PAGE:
Natural England has now completed its consultation review of proposals to begin charging for species licenses. The key issue for developers is the cost for Mitigation licenses. 449 responses were received by the Agency, with support for charging if this brought an improved delivery of service. There will be license charge exemptions in certain cases, e.g. household development, health and safety issues, but in general, commercial development will be subject to the charges set out below.
The Agency intends the government to put a Statutory Instrument to Parliament for approval in the autumn of 2018, with charges to begin in 2019. The highest license charge cost is £690 with a possible additional charge of £183 for an EPSML (see 8 below).
A. Mitigation licences to allow development or operational delivery to proceed where protected species are present
(Non-complex mitigation licences are those requiring 5 hours or fewer to assess the conservation status implications for the species concerned.)
What is District Licensing?
District licensing is an alternative to the site by site great crested newt (GCN) licensing process. Changes in the licensing regime [ see our newsletters from April/May 2017] has accepted this approach as an alternative to the site-based system most developers are familiar with. The Agencies and landowners welcome an approach that simplifies licensing. Ecologists welcome an approach that takes a more strategic view to species conservation and adheres more closely to the aspirations of the Habitats Directive and Natura 2000: favourable conservation of the species in its range.
District licensing involves a district wide survey of the distribution of GCN and assessment of impacts or likely impacts on GCN from all planned development in the district over the whole local plan period. GCN records and other environmental data are used to map areas which indicate where there are the highest risks to the local conservation status of GCN and where GCN pose highest risks to development. There are limited schemes available to date: the pilot scheme in Wokingham District in Berkshire, under the aegis of the local planning authority, and a scheme run by a social enterprise in the Midlands.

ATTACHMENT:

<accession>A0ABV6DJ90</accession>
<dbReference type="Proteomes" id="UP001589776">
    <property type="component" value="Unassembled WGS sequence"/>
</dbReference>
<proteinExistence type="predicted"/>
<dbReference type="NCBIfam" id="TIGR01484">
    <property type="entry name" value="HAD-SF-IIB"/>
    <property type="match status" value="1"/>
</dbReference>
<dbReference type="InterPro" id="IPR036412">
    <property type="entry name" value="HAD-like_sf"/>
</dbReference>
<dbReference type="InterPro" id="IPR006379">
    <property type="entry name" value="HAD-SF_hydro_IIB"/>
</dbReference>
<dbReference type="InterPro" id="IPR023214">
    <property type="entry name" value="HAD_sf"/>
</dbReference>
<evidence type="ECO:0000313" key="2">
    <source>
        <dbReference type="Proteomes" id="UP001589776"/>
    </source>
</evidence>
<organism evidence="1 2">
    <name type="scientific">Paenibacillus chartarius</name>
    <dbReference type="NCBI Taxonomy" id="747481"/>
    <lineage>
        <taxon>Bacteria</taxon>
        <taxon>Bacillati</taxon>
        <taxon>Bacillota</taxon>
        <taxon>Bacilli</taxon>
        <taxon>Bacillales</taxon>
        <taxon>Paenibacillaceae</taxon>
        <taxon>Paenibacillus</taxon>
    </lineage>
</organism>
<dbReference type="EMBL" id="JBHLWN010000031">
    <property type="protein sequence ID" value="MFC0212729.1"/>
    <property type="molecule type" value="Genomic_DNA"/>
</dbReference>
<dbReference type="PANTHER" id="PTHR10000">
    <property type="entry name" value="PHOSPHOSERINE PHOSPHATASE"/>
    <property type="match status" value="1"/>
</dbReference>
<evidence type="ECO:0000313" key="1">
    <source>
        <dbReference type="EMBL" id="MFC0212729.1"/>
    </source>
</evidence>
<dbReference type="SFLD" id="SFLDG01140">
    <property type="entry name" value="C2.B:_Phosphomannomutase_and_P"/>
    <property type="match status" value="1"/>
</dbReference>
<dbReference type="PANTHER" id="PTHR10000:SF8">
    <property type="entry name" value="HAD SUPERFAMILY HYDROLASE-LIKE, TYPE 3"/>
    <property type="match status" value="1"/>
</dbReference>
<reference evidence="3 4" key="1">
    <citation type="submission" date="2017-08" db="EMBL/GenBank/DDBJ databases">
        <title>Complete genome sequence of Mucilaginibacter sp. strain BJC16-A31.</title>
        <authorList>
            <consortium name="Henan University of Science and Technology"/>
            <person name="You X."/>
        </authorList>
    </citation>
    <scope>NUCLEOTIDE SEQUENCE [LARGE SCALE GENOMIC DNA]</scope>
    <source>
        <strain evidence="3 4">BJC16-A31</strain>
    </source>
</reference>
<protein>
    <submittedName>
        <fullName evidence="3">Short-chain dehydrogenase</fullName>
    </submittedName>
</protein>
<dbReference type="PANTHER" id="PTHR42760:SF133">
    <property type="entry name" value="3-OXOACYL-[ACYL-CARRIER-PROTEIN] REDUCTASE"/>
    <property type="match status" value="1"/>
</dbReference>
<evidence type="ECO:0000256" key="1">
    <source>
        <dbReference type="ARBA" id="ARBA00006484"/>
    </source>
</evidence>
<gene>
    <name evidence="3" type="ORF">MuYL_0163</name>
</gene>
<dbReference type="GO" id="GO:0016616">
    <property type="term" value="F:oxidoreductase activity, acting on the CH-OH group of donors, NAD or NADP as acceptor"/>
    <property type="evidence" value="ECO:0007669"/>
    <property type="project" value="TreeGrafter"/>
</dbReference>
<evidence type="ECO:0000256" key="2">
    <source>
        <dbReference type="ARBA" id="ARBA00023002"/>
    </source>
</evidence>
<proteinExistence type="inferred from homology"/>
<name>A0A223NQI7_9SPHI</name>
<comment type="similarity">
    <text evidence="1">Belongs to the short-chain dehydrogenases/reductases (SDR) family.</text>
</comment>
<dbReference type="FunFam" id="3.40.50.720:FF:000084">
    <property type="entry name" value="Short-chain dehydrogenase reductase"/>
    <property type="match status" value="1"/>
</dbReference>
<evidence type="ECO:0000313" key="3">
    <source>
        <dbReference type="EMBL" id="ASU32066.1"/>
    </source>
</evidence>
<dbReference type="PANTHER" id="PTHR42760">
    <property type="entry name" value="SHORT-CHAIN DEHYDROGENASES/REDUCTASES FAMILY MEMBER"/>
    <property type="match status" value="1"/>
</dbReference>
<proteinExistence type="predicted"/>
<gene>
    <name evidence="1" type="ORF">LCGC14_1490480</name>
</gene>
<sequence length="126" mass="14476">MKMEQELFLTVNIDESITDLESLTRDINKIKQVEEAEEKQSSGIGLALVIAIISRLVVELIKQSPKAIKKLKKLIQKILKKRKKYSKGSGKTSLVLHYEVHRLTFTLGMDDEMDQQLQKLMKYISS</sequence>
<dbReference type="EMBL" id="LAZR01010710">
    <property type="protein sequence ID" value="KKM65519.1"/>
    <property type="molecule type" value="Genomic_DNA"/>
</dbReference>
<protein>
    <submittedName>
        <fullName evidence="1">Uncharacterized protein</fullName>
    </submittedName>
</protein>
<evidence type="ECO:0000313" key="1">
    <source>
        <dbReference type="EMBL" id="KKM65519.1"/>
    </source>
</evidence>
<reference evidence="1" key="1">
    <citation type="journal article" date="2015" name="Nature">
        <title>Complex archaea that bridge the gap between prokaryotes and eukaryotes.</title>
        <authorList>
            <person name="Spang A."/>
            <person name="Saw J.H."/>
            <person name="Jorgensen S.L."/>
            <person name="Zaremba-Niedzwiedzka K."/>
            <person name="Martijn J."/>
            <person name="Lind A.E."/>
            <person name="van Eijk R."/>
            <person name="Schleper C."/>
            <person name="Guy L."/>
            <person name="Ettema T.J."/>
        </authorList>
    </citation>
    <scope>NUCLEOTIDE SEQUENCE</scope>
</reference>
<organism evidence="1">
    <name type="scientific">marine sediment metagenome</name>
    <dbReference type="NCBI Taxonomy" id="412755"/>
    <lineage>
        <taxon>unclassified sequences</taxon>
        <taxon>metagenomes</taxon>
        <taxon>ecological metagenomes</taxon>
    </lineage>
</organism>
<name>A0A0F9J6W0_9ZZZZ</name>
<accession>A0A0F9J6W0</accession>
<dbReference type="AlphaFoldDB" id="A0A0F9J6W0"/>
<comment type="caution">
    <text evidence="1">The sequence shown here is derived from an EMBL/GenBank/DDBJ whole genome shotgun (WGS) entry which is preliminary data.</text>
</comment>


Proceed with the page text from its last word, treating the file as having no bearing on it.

So what is happening in Kent? Implementation is underway, but It is unlikely that any development due to take place in 2018 will be able to operate under the Kent district licensing scheme, so to allow time for habitat creation to be completed and become functional. The Kent District Strategies are due to be completed in spring 2018, which will outline how impact is assessed, the compensation required and the delivery mechanisms for securing habitat creation.
In advance of district level licensing becoming fully functional in Kent (potentially April 2019), Natural England are currently streamlining the existing GCN licensing process with the plan to be able to offer this to developers in late Spring. This interim process will mean that a developer pays a tariff based on the number of ponds directly impacted by their development and the contribution is used to create new compensatory pond habitat offsite, in a ‘Strategic Opportunity Area’ (areas already identified as the most appropriate so that recolonization will occur from existing GCN habitat). Developers will not be required to undertake new survey work for GCN or trap and translocate on site (although general best practice will always need to be followed) and onsite mitigation will not be needed. It will no longer be necessary for the advisory work to be done by an ecologist with a specialist license, though any advisory ecologist will need to demonstrate competence.
We look forward to participating in this scheme when it gets off the ground and will keep our clients fully informed of the process.
Unit 15 The Barn, Evegate Business Park, Station Road,
Smeeth, Kent, TN25 6SX
0845 226 3618